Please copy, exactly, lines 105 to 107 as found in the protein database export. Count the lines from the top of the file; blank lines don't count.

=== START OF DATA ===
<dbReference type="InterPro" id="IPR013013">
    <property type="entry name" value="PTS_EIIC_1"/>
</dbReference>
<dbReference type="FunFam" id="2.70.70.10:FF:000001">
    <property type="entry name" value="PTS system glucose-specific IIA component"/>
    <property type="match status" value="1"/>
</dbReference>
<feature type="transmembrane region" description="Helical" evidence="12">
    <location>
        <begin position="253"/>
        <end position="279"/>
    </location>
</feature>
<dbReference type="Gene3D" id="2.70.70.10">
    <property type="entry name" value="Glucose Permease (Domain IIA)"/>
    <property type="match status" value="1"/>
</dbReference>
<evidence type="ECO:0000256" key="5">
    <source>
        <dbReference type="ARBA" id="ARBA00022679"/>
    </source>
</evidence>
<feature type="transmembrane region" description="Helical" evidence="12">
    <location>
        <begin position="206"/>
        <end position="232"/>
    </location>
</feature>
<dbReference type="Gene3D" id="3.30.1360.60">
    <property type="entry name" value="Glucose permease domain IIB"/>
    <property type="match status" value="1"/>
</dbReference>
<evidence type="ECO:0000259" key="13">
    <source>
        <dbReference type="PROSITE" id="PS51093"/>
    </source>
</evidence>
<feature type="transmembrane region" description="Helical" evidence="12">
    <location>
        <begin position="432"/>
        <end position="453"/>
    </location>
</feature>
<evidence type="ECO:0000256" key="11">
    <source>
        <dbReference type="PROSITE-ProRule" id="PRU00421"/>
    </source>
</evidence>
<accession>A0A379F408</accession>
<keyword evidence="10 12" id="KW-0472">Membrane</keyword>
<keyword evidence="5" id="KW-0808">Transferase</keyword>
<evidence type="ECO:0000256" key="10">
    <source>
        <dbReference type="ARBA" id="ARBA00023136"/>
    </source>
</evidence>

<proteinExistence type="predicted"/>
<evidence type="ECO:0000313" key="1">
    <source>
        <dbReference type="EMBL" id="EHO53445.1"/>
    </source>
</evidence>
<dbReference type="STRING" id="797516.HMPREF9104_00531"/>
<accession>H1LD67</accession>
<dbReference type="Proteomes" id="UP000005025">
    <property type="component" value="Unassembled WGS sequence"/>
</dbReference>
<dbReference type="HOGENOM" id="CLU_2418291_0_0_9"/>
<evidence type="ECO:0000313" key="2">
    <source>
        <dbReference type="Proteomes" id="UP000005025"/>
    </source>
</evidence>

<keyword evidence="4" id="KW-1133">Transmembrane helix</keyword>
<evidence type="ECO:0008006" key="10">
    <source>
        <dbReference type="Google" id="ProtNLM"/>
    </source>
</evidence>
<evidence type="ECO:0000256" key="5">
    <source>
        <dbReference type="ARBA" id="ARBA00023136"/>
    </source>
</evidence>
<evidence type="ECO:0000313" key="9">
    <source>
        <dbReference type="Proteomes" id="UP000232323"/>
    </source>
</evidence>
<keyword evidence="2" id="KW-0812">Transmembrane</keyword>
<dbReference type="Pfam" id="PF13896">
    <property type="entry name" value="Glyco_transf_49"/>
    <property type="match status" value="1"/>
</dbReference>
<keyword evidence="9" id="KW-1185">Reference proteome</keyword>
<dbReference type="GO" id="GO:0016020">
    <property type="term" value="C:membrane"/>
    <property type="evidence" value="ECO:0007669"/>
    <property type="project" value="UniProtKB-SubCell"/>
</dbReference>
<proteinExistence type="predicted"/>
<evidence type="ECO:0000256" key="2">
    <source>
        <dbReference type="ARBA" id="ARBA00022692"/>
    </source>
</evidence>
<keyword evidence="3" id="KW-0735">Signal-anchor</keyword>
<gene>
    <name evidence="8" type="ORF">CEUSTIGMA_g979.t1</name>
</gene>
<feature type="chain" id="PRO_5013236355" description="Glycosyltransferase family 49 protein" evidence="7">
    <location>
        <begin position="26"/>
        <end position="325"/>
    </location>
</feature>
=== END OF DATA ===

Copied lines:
    </source>
</evidence>
<keyword evidence="3" id="KW-0735">Signal-anchor</keyword>